Call a part of mathematics that concerns entities of rank up to but not exceeding *α mathematics of rank α*. Here, a part of mathematics P ‘concerning’ an entity *e* is understood to mean that *e* is in the domain of quantification on the standard interpretation of the language of P. For present purposes, I identify mathematical entities with their canonical set-theoretic surrogates. So, for example, the natural numbers are identified with finite von Neumann ordinals and arithmetic is of rank *ω*. Then the argument suggested in this passage runs as follows.

- (1′)
For any parts of mathematics

,

,

of rank

*α*,

*β*, and

*γ*, respectively: if

has indispensable applications in

and

has indispensable applications in

, then

has indispensable applications in

.

- (2′)
Any part of mathematics that has indispensable applications in mathematics of rank

through a chain of indispensable applications as licensed by (1′) has indispensable applications in empirical science.

- (3′)
It's likely that for every

*α* there is a part of mathematics of rank

*α* that has indispensable applications in mathematics of rank

through a chain of indispensable applications as licensed by (1′).

- (4′)
So, it's likely that for every *α* there is a part of mathematics of rank *α* that has indispensable applications in empirical science.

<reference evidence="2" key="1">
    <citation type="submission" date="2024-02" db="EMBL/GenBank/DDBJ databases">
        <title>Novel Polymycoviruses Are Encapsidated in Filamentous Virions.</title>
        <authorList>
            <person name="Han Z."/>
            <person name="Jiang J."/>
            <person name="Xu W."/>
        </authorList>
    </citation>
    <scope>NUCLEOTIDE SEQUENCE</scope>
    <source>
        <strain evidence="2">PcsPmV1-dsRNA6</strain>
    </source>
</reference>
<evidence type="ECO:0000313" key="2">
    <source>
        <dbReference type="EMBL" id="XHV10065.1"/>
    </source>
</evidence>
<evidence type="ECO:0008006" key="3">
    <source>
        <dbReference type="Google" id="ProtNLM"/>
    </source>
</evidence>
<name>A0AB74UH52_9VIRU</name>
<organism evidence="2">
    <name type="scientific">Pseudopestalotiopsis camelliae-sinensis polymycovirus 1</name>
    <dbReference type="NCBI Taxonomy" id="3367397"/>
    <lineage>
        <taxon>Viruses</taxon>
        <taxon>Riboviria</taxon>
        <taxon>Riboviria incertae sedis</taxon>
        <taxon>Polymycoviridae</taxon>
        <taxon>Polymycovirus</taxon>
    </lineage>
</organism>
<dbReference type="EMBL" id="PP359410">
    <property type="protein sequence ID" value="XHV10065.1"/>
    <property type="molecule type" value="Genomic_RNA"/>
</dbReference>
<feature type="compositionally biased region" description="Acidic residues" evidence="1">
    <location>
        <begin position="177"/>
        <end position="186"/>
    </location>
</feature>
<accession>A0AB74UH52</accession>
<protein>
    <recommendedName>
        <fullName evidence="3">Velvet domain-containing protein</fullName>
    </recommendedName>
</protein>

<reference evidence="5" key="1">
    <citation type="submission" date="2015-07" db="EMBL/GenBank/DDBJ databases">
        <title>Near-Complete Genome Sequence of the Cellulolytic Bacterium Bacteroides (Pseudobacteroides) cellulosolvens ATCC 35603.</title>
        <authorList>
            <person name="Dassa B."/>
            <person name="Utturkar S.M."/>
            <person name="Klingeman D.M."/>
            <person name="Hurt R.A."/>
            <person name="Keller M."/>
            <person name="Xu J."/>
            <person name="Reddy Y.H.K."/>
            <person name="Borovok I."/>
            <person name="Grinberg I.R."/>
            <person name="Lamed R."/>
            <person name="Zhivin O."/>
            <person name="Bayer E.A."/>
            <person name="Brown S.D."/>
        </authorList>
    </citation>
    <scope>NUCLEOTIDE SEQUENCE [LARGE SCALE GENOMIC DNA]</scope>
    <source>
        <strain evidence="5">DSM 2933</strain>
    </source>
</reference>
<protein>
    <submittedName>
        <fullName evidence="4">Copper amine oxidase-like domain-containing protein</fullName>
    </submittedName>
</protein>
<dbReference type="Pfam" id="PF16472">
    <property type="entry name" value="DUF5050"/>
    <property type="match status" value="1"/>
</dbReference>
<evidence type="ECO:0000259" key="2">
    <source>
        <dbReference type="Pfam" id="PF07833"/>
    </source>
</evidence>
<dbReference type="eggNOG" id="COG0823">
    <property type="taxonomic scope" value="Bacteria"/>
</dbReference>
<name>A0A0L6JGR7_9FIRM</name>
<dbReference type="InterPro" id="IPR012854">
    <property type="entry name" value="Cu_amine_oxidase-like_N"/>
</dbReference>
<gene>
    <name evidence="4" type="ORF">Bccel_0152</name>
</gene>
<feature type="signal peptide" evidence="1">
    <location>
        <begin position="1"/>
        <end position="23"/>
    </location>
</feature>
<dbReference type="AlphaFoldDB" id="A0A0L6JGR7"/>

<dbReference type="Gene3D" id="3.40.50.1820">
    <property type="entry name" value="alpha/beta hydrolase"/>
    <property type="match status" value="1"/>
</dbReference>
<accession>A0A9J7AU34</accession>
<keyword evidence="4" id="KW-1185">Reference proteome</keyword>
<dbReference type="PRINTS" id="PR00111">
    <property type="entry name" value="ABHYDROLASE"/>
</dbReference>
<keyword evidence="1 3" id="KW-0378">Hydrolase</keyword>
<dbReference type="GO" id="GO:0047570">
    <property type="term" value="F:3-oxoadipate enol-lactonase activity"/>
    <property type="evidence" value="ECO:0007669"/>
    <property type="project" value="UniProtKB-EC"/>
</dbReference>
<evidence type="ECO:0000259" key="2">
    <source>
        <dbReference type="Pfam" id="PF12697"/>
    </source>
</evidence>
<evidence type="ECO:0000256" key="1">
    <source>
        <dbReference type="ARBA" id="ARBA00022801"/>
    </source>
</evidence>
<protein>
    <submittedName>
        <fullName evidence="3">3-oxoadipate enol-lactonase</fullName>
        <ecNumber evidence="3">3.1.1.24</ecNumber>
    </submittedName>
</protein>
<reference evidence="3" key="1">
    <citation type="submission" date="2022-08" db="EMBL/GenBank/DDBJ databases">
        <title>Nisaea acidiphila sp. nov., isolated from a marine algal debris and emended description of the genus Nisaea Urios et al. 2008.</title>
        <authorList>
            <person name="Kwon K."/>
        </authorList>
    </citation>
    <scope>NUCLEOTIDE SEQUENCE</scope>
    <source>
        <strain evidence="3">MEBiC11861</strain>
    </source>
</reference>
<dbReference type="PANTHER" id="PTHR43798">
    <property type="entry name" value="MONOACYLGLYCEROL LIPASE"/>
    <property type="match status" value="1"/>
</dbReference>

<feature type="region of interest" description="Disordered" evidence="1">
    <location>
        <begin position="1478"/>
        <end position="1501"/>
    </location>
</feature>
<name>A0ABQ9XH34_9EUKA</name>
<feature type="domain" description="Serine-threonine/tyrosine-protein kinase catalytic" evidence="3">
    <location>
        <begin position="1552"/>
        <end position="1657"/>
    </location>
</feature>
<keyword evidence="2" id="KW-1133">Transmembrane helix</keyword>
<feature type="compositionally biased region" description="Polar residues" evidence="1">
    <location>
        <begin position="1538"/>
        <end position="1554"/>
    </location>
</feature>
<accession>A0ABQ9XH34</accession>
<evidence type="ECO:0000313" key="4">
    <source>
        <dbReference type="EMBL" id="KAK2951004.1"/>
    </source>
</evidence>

- (5′)
Any mathematics that has indispensable applications in empirical science shares in the confirmation of empirical science.

- (6′)
Therefore, it's likely that mathematics of every rank shares in the confirmation of empirical science.

Call the sense in which a part of mathematics of rank greater than is indispensable to empirical science in virtue of its participation in a chain of indispensable applications culminating in an indispensable application to a part of mathematics of rank *extended indispensability*, and call the above argument the *extended indispensability argument*. If (6′) is correct, then the extended indispensability argument arguably justifies us in believing that there are mathematical entities of rank *α*, for every ordinal *α*, thus clearing the way for truth aptness for mathematics in its entirety. At least this is the hope of an extended indispensability theorist hoping to naturalize mathematics.

There are problems with the extended indispensability argument. I focus on the most serious.^{39} The most reasonable way to understand one part of mathematics having ‘applications in’ another is in terms of one part of mathematics being used in proving results in another part of mathematics.^{40} But if we understand one part of mathematics having applications in another part of mathematics proof theoretically in this way, then work on predicativist mathematics by Solomon Feferman and others^{41} shows that (3′) is quite likely false.^{42}

The predicativist program pursued by Feferman *et al.* began in earnest with Weyl (1918/1984), where Weyl aimed to develop analysis taking as given only: the system of natural numbers (*ω*, 0, Sc), where ‘Sc’ denotes the the successor relation; arithmetical subsets of *ω* (i.e. subsets of *ω* definable from a formula all quantifiers of which range over natural numbers); and notions of inductive definition and proof.^{43} Feferman has produced a system W formalizing Weyl's system, the details of which need not detain us.^{44} For present purposes, two features of W are important.